NYC to Increase Recycling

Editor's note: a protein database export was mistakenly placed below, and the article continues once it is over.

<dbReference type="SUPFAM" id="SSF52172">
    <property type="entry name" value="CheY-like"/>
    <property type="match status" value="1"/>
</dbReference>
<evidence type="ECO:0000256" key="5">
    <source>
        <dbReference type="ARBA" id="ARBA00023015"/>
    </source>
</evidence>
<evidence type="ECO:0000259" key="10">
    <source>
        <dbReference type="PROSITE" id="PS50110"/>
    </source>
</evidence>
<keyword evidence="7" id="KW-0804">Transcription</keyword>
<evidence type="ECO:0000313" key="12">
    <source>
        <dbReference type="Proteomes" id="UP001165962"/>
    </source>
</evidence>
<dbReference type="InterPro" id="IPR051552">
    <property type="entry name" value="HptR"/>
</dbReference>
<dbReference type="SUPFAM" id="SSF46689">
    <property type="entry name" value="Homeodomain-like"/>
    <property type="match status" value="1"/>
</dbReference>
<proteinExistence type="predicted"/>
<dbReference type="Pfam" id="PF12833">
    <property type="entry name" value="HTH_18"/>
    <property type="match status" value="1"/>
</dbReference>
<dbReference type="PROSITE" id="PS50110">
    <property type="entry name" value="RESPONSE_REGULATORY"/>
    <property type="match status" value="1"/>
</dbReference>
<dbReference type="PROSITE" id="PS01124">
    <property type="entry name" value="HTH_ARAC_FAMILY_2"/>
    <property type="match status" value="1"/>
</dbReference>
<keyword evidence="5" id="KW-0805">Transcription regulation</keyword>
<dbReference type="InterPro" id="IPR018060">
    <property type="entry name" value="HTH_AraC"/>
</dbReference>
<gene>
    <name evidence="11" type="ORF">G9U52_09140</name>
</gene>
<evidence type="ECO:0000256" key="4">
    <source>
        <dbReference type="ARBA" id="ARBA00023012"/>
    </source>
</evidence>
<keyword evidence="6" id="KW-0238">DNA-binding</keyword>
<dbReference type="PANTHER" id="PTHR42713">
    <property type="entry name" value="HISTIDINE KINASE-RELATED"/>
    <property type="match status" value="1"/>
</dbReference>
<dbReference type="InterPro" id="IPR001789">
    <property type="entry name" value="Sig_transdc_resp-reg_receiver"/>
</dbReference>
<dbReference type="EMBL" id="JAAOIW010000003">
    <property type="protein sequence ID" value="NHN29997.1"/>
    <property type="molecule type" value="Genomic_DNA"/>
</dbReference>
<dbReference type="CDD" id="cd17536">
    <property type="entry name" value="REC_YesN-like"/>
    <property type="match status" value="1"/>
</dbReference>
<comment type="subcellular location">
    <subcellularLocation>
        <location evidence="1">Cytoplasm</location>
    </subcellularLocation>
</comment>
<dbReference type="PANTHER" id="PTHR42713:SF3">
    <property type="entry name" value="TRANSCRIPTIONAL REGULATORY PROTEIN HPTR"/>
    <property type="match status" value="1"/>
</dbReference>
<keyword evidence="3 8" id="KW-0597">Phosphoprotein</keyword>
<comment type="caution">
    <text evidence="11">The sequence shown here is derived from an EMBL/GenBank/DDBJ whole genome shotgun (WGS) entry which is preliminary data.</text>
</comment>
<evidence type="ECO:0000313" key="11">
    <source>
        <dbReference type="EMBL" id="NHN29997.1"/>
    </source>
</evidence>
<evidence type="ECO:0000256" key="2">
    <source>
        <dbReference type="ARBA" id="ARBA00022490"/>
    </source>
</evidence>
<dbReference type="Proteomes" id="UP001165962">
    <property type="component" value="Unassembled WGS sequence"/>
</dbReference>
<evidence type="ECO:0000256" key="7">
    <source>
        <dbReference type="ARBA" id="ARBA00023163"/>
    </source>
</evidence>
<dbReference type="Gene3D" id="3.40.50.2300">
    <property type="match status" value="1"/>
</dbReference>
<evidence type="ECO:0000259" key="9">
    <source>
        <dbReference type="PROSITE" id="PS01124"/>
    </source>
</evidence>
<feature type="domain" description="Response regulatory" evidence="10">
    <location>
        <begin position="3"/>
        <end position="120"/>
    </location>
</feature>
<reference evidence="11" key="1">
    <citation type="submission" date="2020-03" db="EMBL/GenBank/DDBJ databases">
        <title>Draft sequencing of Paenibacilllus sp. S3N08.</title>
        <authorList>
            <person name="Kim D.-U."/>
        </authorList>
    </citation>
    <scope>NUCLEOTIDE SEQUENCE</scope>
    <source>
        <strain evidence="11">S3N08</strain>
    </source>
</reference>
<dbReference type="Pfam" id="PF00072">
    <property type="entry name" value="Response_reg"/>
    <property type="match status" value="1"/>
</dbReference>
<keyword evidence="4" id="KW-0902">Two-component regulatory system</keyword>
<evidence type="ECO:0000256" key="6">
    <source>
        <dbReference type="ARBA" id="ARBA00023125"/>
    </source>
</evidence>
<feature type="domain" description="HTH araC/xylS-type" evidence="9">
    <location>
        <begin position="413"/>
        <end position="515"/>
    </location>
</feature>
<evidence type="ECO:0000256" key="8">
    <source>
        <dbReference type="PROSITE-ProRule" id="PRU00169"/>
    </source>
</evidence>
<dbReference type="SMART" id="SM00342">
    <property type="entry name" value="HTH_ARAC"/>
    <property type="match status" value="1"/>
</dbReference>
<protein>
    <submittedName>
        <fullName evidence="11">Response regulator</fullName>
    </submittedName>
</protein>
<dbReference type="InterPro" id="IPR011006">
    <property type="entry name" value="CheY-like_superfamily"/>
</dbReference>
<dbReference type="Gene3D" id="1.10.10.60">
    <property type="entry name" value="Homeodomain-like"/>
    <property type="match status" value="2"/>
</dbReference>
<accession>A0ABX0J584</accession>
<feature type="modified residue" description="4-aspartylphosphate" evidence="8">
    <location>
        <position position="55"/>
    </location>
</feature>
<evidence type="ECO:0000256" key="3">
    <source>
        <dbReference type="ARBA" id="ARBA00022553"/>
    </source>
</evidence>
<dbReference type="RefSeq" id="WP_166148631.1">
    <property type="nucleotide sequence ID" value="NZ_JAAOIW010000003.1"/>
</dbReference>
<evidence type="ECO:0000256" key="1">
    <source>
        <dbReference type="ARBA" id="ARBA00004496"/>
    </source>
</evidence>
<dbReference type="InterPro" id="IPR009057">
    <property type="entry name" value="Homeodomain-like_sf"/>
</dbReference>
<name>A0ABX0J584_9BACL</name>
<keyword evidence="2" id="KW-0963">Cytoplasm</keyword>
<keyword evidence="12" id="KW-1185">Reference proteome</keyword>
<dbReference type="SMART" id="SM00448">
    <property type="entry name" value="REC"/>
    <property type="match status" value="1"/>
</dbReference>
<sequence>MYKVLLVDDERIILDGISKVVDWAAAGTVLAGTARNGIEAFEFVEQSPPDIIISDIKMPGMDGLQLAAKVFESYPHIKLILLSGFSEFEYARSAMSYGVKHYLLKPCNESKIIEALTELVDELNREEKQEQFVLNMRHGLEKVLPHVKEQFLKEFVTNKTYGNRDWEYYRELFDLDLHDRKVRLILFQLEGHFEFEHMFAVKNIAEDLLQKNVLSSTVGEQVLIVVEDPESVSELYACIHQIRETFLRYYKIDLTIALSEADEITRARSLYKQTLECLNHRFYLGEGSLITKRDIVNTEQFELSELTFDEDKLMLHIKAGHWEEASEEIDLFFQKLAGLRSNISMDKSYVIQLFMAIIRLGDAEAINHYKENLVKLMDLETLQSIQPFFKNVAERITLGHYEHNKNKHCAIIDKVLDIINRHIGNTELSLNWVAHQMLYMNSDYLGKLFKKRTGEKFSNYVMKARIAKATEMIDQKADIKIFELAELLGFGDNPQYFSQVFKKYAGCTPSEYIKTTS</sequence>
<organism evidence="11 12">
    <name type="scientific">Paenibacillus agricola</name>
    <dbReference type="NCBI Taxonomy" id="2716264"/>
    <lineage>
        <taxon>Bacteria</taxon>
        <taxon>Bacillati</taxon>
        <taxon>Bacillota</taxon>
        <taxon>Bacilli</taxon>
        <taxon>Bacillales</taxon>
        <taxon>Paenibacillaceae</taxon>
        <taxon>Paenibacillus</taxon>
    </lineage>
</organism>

The New York City Council recently approved Mayor Bloomberg’s new (some might say overdue) Solid Waste Management Plan. Under the new plan, the city will aim to recycle about a quarter of the 12,000 tons of solid waste collected from homes, schools, and city-owned buildings per day. In order to achieve this increase from the current recycling rate of 16 percent, the city will expand the list of accepted recyclables, and implement public recycling efforts. More specifically, the city will place recycling bins in parks, subway stations, and on commercial sidewalks. The plan, which has won the support of the Natural Resources Defense Council, also calls for mandatory composting of leaves and yard waste. The city will also develop programs to ensure the proper disposal of computers, electronic equipment, and hazardous household waste.In an effort to guarantee the success of this plan, the city will create an independent office of recycling outreach and education. This office, which will be overseen by the Council on the Environment of New York City, will relieve the heavily criticized Sanitation Department of part of its recycling operation. The city will attempt to reduce the cost of recycling by signing a 20-year contract with a private company to secure the current price of $53 per ton. This plan is far from perfect, and the need for new recycling centers will certainly face opposition in the communities that will be affected. However, it marks a dramatic turnaround for Bloomberg who temporarily suspended the recycling of glass and plastic between 2002 and 2004. See also ::Bloomberg To Create NYC 'Office of Sustainability' and ::Segregated Recycling & Composting Bins